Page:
This work was supported by a grant from the National Cancer Institute (K08CA241335) and Institutional Development Funds from the Children’s Hospital of Philadelphia Research Institute, both awarded to AMP. The authors are grateful to the adolescents, young adults, and caregivers who have participated in this work thus far. The authors would also like to express their gratitude to Daniel Atkins, Kareem Hutchinson, and David Schlich from the Children’s Hospital of Philadelphia Research Institute Information Sciences for their ongoing technical support.

Conflicts of Interest

None declared.

Multimedia Appendix 1

Celebrity quotes.

DOCX File , 24 KB

Multimedia Appendix 2


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Multimedia Appendix 3

Altruistic messages.

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Multimedia Appendix 4

Animal facts.

DOCX File , 25 KB

Multimedia Appendix 5

Peer-reviewer report from National Cancer Institute NCI - Subcommittee J - Career Development (National Institutes of Health).

PDF File (Adobe PDF File), 168 KB

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6-MP: 6-mercaptopurine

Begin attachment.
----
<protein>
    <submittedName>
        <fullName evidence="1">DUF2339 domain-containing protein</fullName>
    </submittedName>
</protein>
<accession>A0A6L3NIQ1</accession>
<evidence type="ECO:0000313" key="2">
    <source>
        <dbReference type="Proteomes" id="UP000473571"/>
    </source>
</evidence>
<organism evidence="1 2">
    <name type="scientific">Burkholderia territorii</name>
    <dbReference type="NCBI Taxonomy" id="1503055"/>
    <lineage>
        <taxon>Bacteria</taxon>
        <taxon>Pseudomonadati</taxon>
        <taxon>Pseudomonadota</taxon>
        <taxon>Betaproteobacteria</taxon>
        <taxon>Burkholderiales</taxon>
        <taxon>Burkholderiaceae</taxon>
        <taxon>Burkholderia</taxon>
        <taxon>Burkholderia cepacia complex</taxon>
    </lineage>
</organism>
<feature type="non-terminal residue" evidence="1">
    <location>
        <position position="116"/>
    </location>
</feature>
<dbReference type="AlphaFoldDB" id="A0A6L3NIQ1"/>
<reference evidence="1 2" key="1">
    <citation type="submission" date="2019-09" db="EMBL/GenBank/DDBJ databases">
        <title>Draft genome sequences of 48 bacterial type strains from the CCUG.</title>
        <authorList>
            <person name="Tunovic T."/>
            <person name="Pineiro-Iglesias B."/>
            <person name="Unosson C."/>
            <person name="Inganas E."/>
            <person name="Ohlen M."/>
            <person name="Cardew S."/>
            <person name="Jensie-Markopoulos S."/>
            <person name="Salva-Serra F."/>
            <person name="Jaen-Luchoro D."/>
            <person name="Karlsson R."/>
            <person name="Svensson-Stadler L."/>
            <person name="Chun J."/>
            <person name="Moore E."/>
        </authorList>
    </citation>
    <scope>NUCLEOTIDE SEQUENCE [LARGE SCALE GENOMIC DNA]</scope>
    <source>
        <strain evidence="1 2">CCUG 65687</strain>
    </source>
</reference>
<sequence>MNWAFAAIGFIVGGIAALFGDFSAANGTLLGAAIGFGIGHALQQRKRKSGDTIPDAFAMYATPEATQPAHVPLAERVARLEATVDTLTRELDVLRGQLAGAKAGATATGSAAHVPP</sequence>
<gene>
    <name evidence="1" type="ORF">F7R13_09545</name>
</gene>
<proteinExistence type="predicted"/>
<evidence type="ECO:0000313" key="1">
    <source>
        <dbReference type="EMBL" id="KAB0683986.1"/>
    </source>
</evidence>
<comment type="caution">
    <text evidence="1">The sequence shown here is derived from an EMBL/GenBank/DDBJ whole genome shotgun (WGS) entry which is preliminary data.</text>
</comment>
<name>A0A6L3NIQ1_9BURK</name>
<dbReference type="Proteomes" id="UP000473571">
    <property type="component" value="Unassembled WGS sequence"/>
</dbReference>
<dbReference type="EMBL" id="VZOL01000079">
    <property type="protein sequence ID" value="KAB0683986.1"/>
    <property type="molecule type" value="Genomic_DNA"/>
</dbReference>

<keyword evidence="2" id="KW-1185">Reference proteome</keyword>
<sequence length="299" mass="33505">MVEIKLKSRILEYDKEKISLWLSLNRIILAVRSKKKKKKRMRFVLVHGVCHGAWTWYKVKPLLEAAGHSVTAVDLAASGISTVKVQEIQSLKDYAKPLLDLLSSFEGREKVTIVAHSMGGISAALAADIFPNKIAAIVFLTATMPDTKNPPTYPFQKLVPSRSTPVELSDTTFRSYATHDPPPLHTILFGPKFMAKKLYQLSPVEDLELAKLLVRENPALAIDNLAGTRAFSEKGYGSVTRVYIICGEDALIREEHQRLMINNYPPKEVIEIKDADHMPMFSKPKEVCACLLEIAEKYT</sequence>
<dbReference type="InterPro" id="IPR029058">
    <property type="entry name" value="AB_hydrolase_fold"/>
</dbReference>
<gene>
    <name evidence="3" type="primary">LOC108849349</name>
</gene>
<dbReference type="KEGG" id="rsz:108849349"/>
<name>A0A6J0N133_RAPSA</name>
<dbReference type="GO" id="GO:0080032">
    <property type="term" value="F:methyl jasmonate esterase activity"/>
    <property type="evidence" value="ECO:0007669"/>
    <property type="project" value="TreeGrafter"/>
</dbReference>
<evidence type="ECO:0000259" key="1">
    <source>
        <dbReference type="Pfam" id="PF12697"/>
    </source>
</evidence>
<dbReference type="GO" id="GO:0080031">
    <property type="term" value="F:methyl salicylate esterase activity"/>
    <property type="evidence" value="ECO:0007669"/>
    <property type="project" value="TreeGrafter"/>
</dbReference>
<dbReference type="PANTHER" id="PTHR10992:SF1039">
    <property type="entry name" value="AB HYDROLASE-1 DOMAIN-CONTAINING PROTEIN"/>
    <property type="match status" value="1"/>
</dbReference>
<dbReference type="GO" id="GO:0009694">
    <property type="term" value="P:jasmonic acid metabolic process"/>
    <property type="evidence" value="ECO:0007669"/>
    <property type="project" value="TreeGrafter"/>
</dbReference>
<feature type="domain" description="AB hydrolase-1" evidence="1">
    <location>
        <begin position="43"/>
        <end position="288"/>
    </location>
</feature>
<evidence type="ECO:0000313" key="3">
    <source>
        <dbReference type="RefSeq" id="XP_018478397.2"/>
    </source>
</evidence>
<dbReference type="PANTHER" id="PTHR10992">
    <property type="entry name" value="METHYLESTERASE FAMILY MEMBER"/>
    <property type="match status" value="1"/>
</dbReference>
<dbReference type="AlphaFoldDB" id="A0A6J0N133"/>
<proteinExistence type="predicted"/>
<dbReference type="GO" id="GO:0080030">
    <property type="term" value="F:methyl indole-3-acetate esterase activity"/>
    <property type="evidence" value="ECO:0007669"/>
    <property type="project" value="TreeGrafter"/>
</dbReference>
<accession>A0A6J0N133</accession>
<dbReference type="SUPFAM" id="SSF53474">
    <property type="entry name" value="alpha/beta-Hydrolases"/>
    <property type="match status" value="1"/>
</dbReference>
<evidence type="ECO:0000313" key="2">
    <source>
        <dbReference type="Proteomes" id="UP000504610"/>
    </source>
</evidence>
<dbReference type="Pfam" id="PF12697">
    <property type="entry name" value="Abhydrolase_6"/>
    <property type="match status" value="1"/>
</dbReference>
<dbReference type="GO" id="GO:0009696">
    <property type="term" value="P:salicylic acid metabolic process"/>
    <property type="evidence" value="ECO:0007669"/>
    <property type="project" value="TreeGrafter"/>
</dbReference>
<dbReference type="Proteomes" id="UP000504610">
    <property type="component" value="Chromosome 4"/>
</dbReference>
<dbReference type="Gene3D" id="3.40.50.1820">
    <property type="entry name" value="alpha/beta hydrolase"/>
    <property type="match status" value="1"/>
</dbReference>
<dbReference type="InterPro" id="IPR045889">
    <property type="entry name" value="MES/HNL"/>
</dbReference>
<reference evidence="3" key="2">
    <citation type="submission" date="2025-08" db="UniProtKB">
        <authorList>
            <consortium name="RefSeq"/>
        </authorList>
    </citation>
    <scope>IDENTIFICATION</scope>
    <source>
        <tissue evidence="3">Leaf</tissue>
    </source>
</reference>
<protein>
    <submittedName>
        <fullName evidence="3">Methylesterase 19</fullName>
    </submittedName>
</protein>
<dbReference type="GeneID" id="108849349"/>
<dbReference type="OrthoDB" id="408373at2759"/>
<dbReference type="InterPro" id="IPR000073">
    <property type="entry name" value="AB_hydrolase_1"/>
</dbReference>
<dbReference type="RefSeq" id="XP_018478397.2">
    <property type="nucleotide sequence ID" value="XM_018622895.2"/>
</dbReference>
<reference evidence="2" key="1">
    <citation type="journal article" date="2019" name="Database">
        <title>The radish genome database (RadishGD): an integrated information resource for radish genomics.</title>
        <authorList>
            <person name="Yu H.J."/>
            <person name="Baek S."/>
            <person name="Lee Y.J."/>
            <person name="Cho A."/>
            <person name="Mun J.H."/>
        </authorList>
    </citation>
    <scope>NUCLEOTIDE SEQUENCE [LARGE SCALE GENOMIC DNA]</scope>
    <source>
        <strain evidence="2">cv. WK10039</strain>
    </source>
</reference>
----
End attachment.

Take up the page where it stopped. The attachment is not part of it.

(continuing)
ADAPTS: Adherence Assessments and Personalized Timely Support
AYA: adolescent and young adult
CHOP: Children’s Hospital of Philadelphia
EMA: ecological momentary assessment
JITAI: just-in-time adaptive intervention
mHealth: mobile health
REDCap: Research Electronic Data Capture

Edited by T Derrick; This paper was peer reviewed by the National Cancer Institute NCI - Subcommittee J - Career Development (National Institutes of Health). See Multimedia Appendix 5 for the peer-review report; submitted 10.08.21; accepted 16.08.21; published 22.10.21


©Alexandra M Psihogios, Mashfiqui Rabbi, Annisa Ahmed, Elise R McKelvey, Yimei Li, Jean-Philippe Laurenceau, Stephen P Hunger, Linda Fleisher, Ahna LH Pai, Lisa A Schwartz, Susan A Murphy, Lamia P Barakat. Originally published in JMIR Research Protocols (, 22.10.2021.